The fruit looks like a blueberry, but it’s related to apple and pear and it has many of the same problems. Juneberries are wild in every state of the U.S. Well known as an ornamental plant for its fall color, interesting bark, and attractive spring blossoms.
The Hardy Kiwi fruit tastes very similar to the tropical supermarket fruit but hardy kiwi fruit can grow into zone four. The general consensus from taste testers is that hardy kiwi is much better tasting noting that it’s sweeter and much more aromatic. It’s the size of a grape with a smooth skin so just pop it in your mouth and get ready to enjoy an amazing taste sensation.
There are two main species that are grown for their fruit: Actinidia arguta and Actinidia kolomikta. The differences are important because for most homeowners nowadays, Lee recommends the Kolomikta species. It’s often sold as Arctic Kiwi because it’s so hardy. And the reason he recommends that one for most people is because the kolomikta is much easier to maintain every year with pruning.
Hardy kiwi was introduced into this country in the late 1800s not for their fruit but for their ornamental appeal. If you go to a lot of old estates like Dumbarton Oaks in Washington, Old Westbury Gardens in New York Botanical Garden, you’ll find these old kiwi plants there. They’re planted as ornamentals. Yet they do fruit.
The way they’re pruned just for ornamental purposes is just whacking them back. But for fruiting, you do have to prune them every year.
Both species are quite ornamental with really nice-looking leaves. But the arguta has this very nice variation to the leaves, they’re green mostly. But parts of the leaf will be silvery and there’ll be little parts where it’s pinkish also. So, it’s really beautiful.
The arguta ripens towards the end of summer. The Kolomikta ripens in early August in upstate New York. Further south it will ripen earlier. Yeah. You can actually pick them a little before they’re ripe. When you see the first one’s ripening if you pick them all and put them in a refrigerator and they’ll keep really well.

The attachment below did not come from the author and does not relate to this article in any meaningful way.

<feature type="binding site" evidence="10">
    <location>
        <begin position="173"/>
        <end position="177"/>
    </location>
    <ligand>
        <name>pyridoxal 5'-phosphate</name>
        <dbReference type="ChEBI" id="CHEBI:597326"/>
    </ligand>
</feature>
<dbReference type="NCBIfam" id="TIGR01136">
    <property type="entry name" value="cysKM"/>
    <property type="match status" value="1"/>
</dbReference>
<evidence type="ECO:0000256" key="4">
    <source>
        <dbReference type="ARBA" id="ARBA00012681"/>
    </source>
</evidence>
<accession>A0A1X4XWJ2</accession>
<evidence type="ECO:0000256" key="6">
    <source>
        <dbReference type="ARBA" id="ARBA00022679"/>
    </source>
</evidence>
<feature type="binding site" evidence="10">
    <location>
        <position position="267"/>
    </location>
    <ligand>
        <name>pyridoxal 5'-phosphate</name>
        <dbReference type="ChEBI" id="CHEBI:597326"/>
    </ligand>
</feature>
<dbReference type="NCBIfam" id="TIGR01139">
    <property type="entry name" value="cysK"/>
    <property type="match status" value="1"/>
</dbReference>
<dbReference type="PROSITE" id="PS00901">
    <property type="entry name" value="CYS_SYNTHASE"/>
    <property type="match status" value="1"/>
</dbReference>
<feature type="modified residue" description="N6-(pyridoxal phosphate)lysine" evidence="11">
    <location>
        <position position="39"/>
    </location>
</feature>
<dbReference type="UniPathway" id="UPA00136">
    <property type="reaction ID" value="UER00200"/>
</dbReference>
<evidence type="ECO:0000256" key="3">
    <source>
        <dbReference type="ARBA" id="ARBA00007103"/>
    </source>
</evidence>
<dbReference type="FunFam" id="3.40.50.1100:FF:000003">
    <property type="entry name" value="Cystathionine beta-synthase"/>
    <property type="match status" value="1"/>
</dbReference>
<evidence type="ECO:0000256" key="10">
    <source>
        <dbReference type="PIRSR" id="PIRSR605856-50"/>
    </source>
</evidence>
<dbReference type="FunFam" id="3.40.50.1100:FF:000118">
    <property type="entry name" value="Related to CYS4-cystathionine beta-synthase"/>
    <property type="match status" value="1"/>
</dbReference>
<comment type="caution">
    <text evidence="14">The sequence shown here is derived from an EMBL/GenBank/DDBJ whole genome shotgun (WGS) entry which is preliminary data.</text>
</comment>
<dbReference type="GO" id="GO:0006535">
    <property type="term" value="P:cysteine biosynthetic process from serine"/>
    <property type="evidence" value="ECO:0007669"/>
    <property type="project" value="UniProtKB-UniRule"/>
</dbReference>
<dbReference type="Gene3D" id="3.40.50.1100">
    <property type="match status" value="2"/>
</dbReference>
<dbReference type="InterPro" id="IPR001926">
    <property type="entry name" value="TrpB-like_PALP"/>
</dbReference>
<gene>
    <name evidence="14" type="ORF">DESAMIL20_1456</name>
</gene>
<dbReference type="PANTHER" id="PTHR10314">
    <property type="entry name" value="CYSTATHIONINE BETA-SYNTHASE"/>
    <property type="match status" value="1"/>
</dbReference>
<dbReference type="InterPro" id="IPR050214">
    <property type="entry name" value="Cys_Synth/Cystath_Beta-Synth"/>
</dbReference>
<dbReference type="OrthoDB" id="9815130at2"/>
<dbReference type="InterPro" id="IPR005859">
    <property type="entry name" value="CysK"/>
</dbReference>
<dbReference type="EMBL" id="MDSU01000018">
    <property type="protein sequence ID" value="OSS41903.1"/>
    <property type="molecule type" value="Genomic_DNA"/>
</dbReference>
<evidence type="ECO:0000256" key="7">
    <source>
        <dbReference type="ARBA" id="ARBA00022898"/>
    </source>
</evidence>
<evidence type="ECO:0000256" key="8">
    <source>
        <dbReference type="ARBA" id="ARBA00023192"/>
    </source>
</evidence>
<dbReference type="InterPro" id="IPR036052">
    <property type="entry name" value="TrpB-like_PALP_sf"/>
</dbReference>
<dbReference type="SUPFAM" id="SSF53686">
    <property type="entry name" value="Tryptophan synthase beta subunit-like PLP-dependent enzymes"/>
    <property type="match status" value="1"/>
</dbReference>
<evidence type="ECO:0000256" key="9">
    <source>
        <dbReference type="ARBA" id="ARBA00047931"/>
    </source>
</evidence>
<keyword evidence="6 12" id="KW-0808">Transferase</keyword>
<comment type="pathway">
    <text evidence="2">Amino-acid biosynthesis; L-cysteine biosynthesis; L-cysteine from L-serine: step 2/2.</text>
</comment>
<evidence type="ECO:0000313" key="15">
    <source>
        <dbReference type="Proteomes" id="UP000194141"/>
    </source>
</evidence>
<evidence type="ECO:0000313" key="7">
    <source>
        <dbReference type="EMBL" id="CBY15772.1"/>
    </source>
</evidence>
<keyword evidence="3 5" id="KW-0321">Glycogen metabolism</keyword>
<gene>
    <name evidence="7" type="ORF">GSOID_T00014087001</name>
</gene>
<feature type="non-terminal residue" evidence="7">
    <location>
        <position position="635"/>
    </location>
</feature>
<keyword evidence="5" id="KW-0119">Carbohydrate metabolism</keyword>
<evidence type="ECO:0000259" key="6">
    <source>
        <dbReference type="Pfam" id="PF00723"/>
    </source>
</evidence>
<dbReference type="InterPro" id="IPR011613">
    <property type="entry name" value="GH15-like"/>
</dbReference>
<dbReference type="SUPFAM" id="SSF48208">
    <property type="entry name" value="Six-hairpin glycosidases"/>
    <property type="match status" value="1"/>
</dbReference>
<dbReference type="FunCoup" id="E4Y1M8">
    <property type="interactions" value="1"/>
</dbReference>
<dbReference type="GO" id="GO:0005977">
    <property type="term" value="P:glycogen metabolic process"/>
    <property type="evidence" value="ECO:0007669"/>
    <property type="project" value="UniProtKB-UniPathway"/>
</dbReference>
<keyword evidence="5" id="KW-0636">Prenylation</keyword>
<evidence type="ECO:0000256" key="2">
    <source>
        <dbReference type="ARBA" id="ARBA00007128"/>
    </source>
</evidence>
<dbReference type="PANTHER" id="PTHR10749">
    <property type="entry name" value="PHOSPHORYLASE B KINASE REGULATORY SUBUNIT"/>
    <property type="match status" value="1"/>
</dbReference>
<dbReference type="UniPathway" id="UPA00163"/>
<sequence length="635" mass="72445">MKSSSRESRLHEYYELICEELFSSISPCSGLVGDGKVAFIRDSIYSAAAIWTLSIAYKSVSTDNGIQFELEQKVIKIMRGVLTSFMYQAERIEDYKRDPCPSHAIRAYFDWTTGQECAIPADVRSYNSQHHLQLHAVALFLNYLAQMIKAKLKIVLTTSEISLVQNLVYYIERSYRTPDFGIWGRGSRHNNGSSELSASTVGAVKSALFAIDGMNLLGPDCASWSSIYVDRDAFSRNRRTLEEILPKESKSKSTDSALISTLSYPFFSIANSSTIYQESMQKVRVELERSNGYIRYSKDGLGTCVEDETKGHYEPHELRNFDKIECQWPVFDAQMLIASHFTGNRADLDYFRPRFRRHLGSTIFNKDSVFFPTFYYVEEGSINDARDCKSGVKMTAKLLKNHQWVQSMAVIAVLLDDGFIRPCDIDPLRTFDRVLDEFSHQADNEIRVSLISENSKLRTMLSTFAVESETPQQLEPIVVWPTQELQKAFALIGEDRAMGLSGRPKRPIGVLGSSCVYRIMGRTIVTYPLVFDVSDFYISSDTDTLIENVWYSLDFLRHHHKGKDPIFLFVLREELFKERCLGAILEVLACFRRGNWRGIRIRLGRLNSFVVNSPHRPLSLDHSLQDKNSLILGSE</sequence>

For fruit production, you need a separate male and female, but that’s not that bad a thing for the Kolomikta, especially because the male is more showing than the female.
Links & Resources
Episode 006-Weedless Gardening with Lee Reich
Episode 013-Backyard Composting – Confessions of an Obsessed Composter with Lee Reich
Episode 048-The Simple Science Behind Great Gardening, with Lee Reich
Episode 051-How to Grow Bountiful Blueberries – Key Steps with Lee Reich
Episode 096-Tips for Fruit Growing Success: Selection, Maintenance & Advice, with Dr. Lee Reich
Growing a Greener World® Episode 410: Weedless Gardening
Growing a Greener World Episode 519: Hyper Local Food
The Ever Curious Gardener: Using a Little Natural Science for a Much Better Garden
Grow Fruit Naturally: A Hands-On Guide to Luscious, Homegrown Fruit
Uncommon Fruits for Every Garden
University of Maryland Extension Growing Organic Fruit
Milorganite® – Our podcast episode sponsor and Brand Partner of joegardener.com
0 Responses to “098-Uncommon Fruits for Every Garden with Lee Reich”
Great podcast! Just curious, I’m in Zone 5b; is there still time to buy some of these and get them in the ground? Or would that have needed to be done earlier?
Joe, I can’t help but listen with a smile when Lee is on with you, always waiting for the next bit of humor. About 10 or more years ago I planted 2 artic kiwi sold as male and female. The deer and groundhogs were hard on the young green shoots for a couple seasons until I fenced them. They are spaced 10 feet apart and top the arbor 10 feet or more high, self support 5 feet in all directions beyond the arbor supports and the vines have intertwined. 2 seasons ago the female blossomed for the first time, last season both blossomed but did not set fruit. They take up a lot of space and I am wondering how much longer should I give them before I substitute something in that space?I will be looking further into some that Lee mentioned especially the black currant that fruits in a couple seasons. Thank you Joe and Lee.
Thanks Forrest. I always enjoy my chats with Lee and glad you and others do as well.
Absolutely. This is a great time to get them in the ground Alex.
Just listened to this episode today (I’m a little behind), and I was so excited to hear European Currant talked about. A Romanian friend gave me several currant “starts” nearly 3 years ago. They took incredibly well (I’m in Zone 6) and we got a good harvest in their second year! They’re def an acquired taste but sooo good for you! Glad that got plugged on this podcast, love it!
I don’t recall ever eating them straight from the plant until my day filming with Lee. As you said, they are definitely an acquired taste for sure. But so fun to discover so many new (to me) flavors.